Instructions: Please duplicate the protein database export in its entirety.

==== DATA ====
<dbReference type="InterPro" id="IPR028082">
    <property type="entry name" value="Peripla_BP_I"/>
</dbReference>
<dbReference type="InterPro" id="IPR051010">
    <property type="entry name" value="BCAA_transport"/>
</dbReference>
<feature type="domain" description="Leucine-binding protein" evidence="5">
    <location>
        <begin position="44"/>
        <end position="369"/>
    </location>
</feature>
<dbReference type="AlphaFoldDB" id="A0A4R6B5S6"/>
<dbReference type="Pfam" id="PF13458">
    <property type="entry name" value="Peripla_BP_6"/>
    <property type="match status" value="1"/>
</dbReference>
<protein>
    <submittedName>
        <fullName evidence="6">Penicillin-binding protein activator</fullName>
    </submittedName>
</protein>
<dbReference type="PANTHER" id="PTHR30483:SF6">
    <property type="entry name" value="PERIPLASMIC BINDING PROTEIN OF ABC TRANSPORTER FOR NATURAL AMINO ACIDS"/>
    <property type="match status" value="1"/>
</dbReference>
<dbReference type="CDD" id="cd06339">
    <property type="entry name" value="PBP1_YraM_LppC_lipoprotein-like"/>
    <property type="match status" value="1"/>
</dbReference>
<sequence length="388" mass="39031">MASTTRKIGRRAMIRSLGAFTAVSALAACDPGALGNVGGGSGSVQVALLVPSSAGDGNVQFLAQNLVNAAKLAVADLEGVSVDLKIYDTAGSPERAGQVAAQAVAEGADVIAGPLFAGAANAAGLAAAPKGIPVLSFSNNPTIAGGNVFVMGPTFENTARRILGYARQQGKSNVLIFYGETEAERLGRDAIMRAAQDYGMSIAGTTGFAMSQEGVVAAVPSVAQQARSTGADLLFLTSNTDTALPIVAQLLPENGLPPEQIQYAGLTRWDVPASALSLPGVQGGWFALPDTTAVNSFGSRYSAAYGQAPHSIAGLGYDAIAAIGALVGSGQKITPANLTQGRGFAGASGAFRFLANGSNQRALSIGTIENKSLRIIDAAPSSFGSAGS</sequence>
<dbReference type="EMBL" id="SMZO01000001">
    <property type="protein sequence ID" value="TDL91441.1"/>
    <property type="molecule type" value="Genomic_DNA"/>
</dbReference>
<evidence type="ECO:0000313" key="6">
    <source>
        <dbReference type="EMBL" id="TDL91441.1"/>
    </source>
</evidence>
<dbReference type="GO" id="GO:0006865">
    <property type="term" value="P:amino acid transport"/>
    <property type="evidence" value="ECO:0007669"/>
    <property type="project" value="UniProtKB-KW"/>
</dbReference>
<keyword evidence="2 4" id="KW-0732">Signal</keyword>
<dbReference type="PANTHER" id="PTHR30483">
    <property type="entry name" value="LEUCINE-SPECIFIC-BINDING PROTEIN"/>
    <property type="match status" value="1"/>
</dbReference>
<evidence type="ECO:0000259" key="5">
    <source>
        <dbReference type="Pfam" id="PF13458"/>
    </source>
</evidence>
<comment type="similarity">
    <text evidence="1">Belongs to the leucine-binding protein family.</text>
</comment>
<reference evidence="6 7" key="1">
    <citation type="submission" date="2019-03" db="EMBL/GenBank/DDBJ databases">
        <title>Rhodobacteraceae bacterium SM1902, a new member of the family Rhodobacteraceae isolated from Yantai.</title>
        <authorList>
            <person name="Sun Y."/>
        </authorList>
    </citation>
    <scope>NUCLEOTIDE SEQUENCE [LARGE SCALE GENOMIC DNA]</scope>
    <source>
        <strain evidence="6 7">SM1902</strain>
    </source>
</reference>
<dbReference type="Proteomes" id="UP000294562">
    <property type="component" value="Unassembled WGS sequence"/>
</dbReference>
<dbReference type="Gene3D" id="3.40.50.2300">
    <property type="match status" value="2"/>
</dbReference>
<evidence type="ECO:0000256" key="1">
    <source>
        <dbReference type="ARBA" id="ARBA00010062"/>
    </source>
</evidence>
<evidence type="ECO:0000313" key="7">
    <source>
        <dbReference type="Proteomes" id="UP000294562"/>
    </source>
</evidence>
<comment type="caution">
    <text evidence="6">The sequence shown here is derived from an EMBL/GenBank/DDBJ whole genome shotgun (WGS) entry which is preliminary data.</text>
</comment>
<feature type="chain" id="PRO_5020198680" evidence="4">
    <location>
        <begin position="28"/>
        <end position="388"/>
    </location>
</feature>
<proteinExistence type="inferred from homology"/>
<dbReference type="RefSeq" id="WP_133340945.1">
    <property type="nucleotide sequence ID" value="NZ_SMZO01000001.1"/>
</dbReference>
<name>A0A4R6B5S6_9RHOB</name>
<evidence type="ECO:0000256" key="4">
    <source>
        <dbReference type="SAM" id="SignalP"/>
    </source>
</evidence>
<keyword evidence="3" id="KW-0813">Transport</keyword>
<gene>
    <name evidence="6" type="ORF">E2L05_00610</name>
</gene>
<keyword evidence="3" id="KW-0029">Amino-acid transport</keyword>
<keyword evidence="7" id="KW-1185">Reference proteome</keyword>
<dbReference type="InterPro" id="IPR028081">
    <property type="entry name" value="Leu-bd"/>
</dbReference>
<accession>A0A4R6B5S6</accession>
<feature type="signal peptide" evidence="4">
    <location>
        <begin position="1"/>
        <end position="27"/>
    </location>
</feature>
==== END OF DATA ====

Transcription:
<dbReference type="InterPro" id="IPR028082">
    <property type="entry name" value="Peripla_BP_I"/>
</dbReference>
<dbReference type="InterPro" id="IPR051010">
    <property type="entry name" value="BCAA_transport"/>
</dbReference>
<feature type="domain" description="Leucine-binding protein" evidence="5">
    <location>
        <begin position="44"/>
        <end position="369"/>
    </location>
</feature>
<dbReference type="AlphaFoldDB" id="A0A4R6B5S6"/>
<dbReference type="Pfam" id="PF13458">
    <property type="entry name" value="Peripla_BP_6"/>
    <property type="match status" value="1"/>
</dbReference>
<protein>
    <submittedName>
        <fullName evidence="6">Penicillin-binding protein activator</fullName>
    </submittedName>
</protein>
<dbReference type="PANTHER" id="PTHR30483:SF6">
    <property type="entry name" value="PERIPLASMIC BINDING PROTEIN OF ABC TRANSPORTER FOR NATURAL AMINO ACIDS"/>
    <property type="match status" value="1"/>
</dbReference>
<dbReference type="CDD" id="cd06339">
    <property type="entry name" value="PBP1_YraM_LppC_lipoprotein-like"/>
    <property type="match status" value="1"/>
</dbReference>
<sequence length="388" mass="39031">MASTTRKIGRRAMIRSLGAFTAVSALAACDPGALGNVGGGSGSVQVALLVPSSAGDGNVQFLAQNLVNAAKLAVADLEGVSVDLKIYDTAGSPERAGQVAAQAVAEGADVIAGPLFAGAANAAGLAAAPKGIPVLSFSNNPTIAGGNVFVMGPTFENTARRILGYARQQGKSNVLIFYGETEAERLGRDAIMRAAQDYGMSIAGTTGFAMSQEGVVAAVPSVAQQARSTGADLLFLTSNTDTALPIVAQLLPENGLPPEQIQYAGLTRWDVPASALSLPGVQGGWFALPDTTAVNSFGSRYSAAYGQAPHSIAGLGYDAIAAIGALVGSGQKITPANLTQGRGFAGASGAFRFLANGSNQRALSIGTIENKSLRIIDAAPSSFGSAGS</sequence>
<dbReference type="EMBL" id="SMZO01000001">
    <property type="protein sequence ID" value="TDL91441.1"/>
    <property type="molecule type" value="Genomic_DNA"/>
</dbReference>
<evidence type="ECO:0000313" key="6">
    <source>
        <dbReference type="EMBL" id="TDL91441.1"/>
    </source>
</evidence>
<dbReference type="GO" id="GO:0006865">
    <property type="term" value="P:amino acid transport"/>
    <property type="evidence" value="ECO:0007669"/>
    <property type="project" value="UniProtKB-KW"/>
</dbReference>
<keyword evidence="2 4" id="KW-0732">Signal</keyword>
<dbReference type="PANTHER" id="PTHR30483">
    <property type="entry name" value="LEUCINE-SPECIFIC-BINDING PROTEIN"/>
    <property type="match status" value="1"/>
</dbReference>
<evidence type="ECO:0000259" key="5">
    <source>
        <dbReference type="Pfam" id="PF13458"/>
    </source>
</evidence>
<comment type="similarity">
    <text evidence="1">Belongs to the leucine-binding protein family.</text>
</comment>
<reference evidence="6 7" key="1">
    <citation type="submission" date="2019-03" db="EMBL/GenBank/DDBJ databases">
        <title>Rhodobacteraceae bacterium SM1902, a new member of the family Rhodobacteraceae isolated from Yantai.</title>
        <authorList>
            <person name="Sun Y."/>
        </authorList>
    </citation>
    <scope>NUCLEOTIDE SEQUENCE [LARGE SCALE GENOMIC DNA]</scope>
    <source>
        <strain evidence="6 7">SM1902</strain>
    </source>
</reference>
<dbReference type="Proteomes" id="UP000294562">
    <property type="component" value="Unassembled WGS sequence"/>
</dbReference>
<dbReference type="Gene3D" id="3.40.50.2300">
    <property type="match status" value="2"/>
</dbReference>
<evidence type="ECO:0000256" key="1">
    <source>
        <dbReference type="ARBA" id="ARBA00010062"/>
    </source>
</evidence>
<evidence type="ECO:0000313" key="7">
    <source>
        <dbReference type="Proteomes" id="UP000294562"/>
    </source>
</evidence>
<comment type="caution">
    <text evidence="6">The sequence shown here is derived from an EMBL/GenBank/DDBJ whole genome shotgun (WGS) entry which is preliminary data.</text>
</comment>
<feature type="chain" id="PRO_5020198680" evidence="4">
    <location>
        <begin position="28"/>
        <end position="388"/>
    </location>
</feature>
<proteinExistence type="inferred from homology"/>
<dbReference type="RefSeq" id="WP_133340945.1">
    <property type="nucleotide sequence ID" value="NZ_SMZO01000001.1"/>
</dbReference>
<name>A0A4R6B5S6_9RHOB</name>
<evidence type="ECO:0000256" key="4">
    <source>
        <dbReference type="SAM" id="SignalP"/>
    </source>
</evidence>
<keyword evidence="3" id="KW-0813">Transport</keyword>
<gene>
    <name evidence="6" type="ORF">E2L05_00610</name>
</gene>
<keyword evidence="3" id="KW-0029">Amino-acid transport</keyword>
<keyword evidence="7" id="KW-1185">Reference proteome</keyword>
<dbReference type="InterPro" id="IPR028081">
    <property type="entry name" value="Leu-bd"/>
</dbReference>
<accession>A0A4R6B5S6</accession>
<feature type="signal peptide" evidence="4">
    <location>
        <begin position="1"/>
        <end position="27"/>
    </location>
</feature>